Objective: The aim of biochemical pleural fluid testing is to reach an etiological diagnosis of the pleural effusion. We assessed the utility of considering cuttoff points for the wide range of analytes used to investigate pleural fluid.
Patients and methods: Among 1,040 patients with pleural effusion, we sought the etiologies of those fluids which showed any of the following characteristics: red blood cell count = 10 x 109/L, leukocytes = 10 x 109/L, percentage of neutrophils or lymphocytes >50%, protein = 50 g/L, glucose = 60 mg/dL, pH = 7.2, lactate dehydrogenase = 1,000 U/L, adenosine deaminase = 40 U/L, amylase = 100 U/L or cholesterol = 60 mg/dL.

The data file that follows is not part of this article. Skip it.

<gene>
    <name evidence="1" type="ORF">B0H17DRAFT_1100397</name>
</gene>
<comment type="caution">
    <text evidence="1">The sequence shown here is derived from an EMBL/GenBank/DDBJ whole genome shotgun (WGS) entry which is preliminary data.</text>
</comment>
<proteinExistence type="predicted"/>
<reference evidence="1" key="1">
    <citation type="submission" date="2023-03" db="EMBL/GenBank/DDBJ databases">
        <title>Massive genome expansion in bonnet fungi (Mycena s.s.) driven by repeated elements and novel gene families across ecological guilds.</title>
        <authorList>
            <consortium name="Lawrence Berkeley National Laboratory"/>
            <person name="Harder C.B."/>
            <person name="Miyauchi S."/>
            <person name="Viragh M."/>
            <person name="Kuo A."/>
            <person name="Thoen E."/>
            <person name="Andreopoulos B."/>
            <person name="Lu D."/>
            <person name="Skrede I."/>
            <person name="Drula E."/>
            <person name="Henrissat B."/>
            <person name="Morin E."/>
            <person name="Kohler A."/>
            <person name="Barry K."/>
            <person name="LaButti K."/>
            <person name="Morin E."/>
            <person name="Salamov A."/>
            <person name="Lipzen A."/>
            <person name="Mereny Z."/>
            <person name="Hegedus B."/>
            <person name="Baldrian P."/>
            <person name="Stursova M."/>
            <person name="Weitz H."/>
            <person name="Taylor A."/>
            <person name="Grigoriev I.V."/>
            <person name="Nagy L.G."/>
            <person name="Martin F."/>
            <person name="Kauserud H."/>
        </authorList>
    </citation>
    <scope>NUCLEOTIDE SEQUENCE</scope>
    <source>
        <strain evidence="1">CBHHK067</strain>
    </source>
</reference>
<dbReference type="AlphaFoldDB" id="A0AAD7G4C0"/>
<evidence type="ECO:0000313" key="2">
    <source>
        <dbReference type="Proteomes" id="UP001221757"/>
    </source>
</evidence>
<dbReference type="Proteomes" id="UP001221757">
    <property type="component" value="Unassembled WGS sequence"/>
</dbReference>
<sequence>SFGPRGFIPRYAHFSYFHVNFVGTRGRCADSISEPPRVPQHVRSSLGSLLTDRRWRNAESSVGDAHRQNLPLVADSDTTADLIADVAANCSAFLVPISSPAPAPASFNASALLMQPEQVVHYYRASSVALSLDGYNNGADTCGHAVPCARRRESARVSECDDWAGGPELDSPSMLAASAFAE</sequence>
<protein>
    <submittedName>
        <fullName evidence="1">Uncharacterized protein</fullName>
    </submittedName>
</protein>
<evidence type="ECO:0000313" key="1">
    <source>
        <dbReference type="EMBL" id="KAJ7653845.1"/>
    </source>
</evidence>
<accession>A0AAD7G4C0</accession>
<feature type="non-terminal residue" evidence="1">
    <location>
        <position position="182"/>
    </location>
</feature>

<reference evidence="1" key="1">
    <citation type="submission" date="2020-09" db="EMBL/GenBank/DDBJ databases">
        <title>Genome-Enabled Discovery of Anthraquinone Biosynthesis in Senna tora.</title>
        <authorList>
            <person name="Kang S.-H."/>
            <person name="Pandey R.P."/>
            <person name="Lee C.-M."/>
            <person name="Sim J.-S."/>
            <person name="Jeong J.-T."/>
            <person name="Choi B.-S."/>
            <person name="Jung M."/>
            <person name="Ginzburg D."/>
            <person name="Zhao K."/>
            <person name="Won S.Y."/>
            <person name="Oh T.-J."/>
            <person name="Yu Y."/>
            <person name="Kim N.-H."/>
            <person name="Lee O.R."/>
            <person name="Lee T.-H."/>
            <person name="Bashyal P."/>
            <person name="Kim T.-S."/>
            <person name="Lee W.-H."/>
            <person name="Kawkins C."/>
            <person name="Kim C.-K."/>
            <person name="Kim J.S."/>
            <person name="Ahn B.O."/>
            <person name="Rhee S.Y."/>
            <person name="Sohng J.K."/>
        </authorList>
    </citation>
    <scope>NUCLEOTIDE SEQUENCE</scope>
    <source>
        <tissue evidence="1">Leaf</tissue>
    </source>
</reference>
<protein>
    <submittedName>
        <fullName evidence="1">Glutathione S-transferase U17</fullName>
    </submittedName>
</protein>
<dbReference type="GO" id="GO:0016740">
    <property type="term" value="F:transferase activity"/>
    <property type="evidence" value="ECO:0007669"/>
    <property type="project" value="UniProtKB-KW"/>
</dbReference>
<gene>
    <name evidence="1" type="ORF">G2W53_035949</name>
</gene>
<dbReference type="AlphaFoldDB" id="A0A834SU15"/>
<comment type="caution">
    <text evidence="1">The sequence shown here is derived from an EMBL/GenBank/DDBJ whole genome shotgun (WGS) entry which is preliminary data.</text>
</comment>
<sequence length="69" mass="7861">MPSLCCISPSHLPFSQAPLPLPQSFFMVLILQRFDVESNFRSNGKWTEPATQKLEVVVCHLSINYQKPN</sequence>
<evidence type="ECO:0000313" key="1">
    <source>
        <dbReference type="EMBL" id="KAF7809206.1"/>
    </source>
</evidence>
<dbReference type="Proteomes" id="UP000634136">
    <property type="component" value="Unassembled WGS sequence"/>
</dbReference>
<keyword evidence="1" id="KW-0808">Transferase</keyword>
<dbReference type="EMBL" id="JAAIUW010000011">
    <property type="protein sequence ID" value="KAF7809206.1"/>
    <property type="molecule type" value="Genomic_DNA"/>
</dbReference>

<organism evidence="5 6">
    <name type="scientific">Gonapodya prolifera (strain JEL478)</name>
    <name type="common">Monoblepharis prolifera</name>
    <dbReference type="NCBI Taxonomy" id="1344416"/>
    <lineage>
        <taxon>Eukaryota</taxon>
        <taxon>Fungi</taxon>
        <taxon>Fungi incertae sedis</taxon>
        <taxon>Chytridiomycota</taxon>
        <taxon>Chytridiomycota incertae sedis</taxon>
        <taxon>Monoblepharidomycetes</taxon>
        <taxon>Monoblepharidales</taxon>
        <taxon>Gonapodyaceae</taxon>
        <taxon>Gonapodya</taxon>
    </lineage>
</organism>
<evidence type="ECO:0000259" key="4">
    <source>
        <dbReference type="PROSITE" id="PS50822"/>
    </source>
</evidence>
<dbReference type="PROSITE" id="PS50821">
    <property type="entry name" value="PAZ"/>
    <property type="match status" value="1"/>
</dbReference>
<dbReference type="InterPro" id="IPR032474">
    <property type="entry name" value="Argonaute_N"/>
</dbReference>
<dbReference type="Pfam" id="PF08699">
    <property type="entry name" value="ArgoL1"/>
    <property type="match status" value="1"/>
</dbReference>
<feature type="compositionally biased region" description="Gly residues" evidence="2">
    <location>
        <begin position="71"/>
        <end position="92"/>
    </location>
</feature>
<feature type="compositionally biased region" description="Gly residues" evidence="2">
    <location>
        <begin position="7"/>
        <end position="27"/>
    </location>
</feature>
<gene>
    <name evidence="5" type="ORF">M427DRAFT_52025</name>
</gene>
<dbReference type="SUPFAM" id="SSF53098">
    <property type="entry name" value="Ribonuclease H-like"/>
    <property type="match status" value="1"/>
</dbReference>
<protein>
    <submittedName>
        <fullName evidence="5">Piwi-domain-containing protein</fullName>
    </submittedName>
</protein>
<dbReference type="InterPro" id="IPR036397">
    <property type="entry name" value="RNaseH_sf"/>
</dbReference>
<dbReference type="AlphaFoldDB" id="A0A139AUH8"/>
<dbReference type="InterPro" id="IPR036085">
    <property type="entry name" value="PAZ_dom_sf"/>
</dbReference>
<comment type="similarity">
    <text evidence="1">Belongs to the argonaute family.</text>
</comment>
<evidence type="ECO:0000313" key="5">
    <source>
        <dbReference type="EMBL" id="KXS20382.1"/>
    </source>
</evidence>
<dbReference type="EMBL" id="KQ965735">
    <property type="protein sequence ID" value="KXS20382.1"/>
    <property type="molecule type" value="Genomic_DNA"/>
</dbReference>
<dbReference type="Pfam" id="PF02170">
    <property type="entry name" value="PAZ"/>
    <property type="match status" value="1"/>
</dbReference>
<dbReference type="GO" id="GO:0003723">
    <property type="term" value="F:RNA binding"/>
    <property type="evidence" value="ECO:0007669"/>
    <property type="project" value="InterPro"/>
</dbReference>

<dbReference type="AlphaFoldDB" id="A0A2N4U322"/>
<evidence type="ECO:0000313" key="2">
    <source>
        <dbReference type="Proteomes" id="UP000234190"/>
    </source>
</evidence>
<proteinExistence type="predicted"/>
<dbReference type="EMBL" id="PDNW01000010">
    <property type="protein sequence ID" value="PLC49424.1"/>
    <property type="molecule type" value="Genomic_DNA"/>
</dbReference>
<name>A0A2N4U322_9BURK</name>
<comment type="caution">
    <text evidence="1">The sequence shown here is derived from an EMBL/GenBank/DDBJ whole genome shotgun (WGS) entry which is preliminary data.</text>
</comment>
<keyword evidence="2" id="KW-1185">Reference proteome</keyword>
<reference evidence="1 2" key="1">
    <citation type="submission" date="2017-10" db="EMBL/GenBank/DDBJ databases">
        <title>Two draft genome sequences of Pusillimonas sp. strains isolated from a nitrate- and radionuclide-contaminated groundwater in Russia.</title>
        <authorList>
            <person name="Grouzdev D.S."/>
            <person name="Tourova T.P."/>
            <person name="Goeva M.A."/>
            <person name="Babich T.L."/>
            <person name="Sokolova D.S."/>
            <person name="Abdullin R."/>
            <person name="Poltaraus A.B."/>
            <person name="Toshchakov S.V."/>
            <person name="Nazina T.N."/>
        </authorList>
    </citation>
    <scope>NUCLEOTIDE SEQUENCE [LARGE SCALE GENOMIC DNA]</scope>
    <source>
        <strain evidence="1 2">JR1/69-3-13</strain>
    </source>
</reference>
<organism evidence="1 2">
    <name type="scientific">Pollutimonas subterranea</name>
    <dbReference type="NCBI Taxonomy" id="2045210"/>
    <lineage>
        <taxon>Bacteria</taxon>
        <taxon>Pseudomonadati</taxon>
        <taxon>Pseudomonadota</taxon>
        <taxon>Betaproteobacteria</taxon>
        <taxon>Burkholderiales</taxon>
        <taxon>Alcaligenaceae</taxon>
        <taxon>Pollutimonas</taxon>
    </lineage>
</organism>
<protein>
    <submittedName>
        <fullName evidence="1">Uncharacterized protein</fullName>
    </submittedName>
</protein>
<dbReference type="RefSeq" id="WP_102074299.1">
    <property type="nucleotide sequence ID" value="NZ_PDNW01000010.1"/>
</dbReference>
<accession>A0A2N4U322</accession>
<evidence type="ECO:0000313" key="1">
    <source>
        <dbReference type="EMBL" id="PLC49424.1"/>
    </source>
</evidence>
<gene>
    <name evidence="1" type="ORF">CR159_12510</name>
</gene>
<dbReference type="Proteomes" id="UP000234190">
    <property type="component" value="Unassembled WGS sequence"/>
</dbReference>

Results: Some of the more prominent findings were: a) a sixth of transudates were blood-tinged or contained predominantly neutrophils; b) a groosly bloody fluid suggests malignant disease, trauma, or pulmonary embolization; c) nearly 90% of fluids containing = 10 x 10(9) leukocytes/L were parapneumonics; d) 73% of tuberculous pleural fluids had protein > or = 50 g/L, e) tuberculosis and parapneumonics explained more than 90% of fluids with high adenosine deaminase content; f) one third of amylase-rich pleural effusions were malignant; g) a low pleural glucose or pH levels indicate that patient probably has a parapneumonic, tuberculous or malignant etiology; y h) the diagnostic yield of pleural fluid cytology in malignant effusions was 57%, a percentage which raised to 94% in those with low glucose fluid level.
Conclusions: Cuttof values of biochemical pleural fluid tests may greatly support particular causes of pleural effusions.